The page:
Wednesday, March 10, 2004

 
Fishin' Blues
It turns out that loonballs wanting to get press for their aluminum foil hat theories aren't confined to Shenzhen's expat population.
Yesterday I logged on and called up the day's first story. It was a "science" article with an unfamiliar Chinese byline for part of a special section we publish on Wednesdays for Chinese middle and high school English students .
The proposed headline immediately caught my eye:"Human speech originated with fish".
For a moment I thought I was back at Weekly World News.
I read further and learned that contrary to what I'd gleaned from Mrs. Grill and Mr. Bender, my junior high science teachers, prehistoric fish were "phonetic speakers" who formed "tribes" and "talked" with one another. And because human beings "evolved from fish", our power of speech is due to them.
Well, sure. Kind of a unique Chinese theory of de-evolution, I guessed, as fish - except for Nemo and his pals and Charlie Tuna - no longer talk and Flipper didn't count cuz he's technically a mammal.
Further investigation revealed that this exclusive scientific news came to us courtesy of a close friend of the SZ Daily's top dog. My Chinese coworkers whom I consulted agreed that, yes, it was also a unique theory that they'd also never encountered but since the head honcho wanted it printed, we'd better go ahead and do it.
But worse was to come. Did this "friend" have any scientific or academic credentials?
Well, no. Actually, he's a railroad manager. And by the way, he has another article for next week.
"Here it is. I do not think you are going like it," warned my coworker, as she handed me a fax.
She was right.
"USA moon landing was 20th Century's biggest lie!" What followed appeared to be the usual hodgepodge of psuedo-science ripped directly from the plethora of ameoba-brained websites devoted to the topic.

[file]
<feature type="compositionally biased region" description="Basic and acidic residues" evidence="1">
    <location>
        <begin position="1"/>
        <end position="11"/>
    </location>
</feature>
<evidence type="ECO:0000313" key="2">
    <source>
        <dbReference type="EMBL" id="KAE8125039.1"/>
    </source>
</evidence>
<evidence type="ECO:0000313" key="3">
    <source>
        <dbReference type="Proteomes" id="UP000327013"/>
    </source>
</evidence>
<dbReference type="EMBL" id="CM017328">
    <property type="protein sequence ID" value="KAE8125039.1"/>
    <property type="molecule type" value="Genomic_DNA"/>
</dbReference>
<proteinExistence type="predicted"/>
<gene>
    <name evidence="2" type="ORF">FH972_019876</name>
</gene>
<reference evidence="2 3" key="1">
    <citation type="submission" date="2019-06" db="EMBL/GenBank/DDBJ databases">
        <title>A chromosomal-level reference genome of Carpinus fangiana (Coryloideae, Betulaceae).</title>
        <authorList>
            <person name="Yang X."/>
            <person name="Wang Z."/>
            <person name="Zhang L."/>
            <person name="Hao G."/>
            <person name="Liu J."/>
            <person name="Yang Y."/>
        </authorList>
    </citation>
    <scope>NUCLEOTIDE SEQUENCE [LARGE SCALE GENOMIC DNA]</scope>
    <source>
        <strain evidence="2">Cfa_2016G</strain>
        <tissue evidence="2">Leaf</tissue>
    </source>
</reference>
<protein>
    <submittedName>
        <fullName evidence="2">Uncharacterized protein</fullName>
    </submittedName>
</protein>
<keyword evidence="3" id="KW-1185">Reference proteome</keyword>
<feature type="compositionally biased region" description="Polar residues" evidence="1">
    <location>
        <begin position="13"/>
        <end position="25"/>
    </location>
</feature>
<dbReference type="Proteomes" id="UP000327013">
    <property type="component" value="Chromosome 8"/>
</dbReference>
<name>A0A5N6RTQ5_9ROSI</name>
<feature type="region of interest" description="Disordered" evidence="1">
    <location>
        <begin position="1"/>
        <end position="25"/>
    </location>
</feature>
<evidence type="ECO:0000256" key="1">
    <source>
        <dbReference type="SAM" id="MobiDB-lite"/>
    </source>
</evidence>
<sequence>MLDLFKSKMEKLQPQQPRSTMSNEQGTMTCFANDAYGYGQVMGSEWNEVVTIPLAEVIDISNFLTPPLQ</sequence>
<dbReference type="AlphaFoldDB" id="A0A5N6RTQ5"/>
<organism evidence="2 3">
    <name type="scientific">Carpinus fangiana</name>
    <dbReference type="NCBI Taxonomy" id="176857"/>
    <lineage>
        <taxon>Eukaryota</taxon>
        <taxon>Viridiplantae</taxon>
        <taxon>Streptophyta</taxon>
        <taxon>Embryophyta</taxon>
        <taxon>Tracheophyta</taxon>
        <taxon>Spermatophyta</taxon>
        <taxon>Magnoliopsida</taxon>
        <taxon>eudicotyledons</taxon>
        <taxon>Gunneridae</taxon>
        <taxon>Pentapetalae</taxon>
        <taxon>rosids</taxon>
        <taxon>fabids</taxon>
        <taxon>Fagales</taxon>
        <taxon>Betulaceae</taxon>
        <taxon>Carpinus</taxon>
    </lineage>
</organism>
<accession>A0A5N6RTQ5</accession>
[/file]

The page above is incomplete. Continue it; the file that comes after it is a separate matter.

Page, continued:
"We can't print this," I sputtered. "This guy is nuts. This isn't responsible journalism. It's garbage. The paper will lose face if we print stuff like this."
I was told that the top editor was unavailable for consultation and urged just to "polish" the talking fish story and forget about it until later.
"Maybe the writer will get a promotion if he has a story published," ventured one colleague.
"It's not our job to get him a promotion, is it? Besides, what does running a railroad have to do with talking fish?"
She just smiled apologetically and went back to her desk.
Over lunch another coworker told me that it's best not to rock the boat.
"In China journalists have to do many things we don't want to do, but we are paid better than the average person. We just do what we have to do and then go home. Do you know what a journalist is called here?"
"Scumbag?"
"Scumbag? What? No, I do not know that word. 'A king without a crown.'"
Fellow crownless barbarian coworker Jeff went ballistic when I told him about the fish and the NASA hoax stories shortly after he arrived for his night shift.
To make a long fish story short, we formed a Gang of Two and appealed to the Comics Lady (who also oversees the Wednesday school kids section) to appeal to the editor.
"What is wrong with the story?" she asked.
"It's all bloody rubbish is what's bloody wrong!" Jeff said as his voice rose.
She asked me to underline any facts in the story.
I underlined two. The guy's byline and one estimating the geologic era in which scientists believe fish first emerged.
"That is all?"
"Assuming that's his real name, yes, that's all."
She disappeared with the story and returned about 30 minutes later with good news.
"We will use another story. The writer will be told he must have more proof if he wants us to publish this."
In other words, he's going on another fishing expedition.










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